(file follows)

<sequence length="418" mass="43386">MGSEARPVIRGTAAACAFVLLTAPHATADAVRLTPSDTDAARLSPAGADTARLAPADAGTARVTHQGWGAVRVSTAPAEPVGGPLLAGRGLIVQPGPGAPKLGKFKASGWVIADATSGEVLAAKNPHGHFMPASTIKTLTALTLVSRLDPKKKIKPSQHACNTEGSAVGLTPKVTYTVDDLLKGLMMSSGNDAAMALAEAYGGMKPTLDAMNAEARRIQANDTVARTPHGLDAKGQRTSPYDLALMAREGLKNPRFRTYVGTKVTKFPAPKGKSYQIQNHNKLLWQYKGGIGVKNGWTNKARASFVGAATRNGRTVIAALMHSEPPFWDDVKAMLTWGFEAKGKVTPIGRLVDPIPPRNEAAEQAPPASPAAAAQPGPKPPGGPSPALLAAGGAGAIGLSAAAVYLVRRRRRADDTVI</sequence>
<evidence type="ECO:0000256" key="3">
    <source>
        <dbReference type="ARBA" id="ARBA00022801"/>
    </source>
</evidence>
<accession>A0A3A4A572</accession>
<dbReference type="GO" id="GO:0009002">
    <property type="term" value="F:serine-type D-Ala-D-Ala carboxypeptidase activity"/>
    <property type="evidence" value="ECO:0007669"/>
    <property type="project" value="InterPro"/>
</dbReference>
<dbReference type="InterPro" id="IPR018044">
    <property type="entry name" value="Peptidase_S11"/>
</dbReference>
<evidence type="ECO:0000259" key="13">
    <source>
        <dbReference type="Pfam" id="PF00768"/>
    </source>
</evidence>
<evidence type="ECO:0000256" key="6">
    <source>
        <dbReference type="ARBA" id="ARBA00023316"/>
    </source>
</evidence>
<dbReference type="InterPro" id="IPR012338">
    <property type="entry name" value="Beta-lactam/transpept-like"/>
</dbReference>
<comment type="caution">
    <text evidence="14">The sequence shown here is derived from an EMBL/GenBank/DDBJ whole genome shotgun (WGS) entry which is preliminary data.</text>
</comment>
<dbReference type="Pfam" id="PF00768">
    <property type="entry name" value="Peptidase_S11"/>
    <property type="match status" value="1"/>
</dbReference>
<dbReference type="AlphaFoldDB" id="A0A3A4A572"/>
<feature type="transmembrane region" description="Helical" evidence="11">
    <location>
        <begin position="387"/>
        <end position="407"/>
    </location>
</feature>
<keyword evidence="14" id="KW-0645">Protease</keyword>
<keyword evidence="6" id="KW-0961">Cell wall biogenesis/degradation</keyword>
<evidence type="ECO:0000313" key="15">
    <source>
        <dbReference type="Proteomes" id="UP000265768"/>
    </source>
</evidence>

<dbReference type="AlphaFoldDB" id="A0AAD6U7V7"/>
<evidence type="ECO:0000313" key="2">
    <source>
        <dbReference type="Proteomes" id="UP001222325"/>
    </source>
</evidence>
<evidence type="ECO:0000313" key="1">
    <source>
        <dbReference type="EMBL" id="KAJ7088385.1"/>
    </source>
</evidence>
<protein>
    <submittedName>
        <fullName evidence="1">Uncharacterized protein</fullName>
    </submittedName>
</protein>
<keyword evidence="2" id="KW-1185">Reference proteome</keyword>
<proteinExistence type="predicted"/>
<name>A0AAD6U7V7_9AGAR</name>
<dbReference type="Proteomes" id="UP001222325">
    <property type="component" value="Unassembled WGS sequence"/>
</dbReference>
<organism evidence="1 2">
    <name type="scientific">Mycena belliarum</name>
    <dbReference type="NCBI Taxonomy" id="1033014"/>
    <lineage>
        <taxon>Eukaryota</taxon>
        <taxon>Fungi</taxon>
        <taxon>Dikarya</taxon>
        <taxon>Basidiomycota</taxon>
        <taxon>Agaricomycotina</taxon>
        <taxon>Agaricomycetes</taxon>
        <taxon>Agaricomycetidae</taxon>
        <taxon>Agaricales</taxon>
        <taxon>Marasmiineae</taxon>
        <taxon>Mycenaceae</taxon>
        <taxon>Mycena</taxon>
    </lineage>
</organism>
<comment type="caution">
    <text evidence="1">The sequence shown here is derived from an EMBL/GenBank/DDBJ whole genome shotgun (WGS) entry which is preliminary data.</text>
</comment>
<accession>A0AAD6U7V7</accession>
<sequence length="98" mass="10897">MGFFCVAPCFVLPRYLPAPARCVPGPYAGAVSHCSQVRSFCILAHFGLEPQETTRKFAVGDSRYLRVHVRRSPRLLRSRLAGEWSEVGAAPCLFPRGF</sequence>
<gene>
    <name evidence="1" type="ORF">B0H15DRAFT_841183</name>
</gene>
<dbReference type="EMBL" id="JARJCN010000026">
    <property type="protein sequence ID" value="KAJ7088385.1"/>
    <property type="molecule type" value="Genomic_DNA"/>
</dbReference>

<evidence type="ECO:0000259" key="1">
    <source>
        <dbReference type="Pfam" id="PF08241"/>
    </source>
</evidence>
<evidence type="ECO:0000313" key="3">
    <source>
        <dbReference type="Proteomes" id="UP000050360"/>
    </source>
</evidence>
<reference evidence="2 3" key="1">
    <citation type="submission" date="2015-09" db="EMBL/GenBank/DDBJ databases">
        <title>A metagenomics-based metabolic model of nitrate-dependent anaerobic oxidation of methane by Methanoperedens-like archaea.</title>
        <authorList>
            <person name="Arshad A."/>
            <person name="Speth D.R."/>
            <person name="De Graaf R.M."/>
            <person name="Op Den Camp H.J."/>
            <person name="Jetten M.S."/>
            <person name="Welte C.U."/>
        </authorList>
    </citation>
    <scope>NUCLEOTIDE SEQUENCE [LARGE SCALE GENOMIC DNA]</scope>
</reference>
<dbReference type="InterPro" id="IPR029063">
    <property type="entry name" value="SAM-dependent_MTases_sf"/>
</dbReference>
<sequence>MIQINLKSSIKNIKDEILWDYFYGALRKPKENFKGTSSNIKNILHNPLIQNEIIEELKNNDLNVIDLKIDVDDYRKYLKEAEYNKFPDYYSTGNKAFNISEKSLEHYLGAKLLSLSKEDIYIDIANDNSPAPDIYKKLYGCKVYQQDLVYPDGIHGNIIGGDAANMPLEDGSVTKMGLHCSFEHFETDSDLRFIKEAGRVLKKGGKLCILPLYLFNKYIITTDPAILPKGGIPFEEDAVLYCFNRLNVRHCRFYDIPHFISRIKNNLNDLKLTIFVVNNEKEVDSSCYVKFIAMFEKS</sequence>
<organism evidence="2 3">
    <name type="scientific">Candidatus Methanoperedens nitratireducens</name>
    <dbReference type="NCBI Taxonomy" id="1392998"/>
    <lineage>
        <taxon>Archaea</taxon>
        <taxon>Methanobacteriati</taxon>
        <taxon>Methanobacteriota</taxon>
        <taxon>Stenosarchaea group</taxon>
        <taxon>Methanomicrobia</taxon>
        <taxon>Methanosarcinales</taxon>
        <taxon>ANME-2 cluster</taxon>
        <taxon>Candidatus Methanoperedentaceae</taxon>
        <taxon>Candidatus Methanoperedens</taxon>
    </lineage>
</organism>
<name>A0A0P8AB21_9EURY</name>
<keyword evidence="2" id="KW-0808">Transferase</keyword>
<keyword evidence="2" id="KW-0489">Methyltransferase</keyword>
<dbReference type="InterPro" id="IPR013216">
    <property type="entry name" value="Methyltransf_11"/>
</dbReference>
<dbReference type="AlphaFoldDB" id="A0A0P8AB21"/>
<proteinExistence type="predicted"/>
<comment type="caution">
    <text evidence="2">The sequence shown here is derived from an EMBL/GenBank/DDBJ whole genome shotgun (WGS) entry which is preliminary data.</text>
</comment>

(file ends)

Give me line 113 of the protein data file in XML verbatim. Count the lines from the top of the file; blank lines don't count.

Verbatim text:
        <title>A metagenomics-based metabolic model of nitrate-dependent anaerobic oxidation of methane by Methanoperedens-like archaea.</title>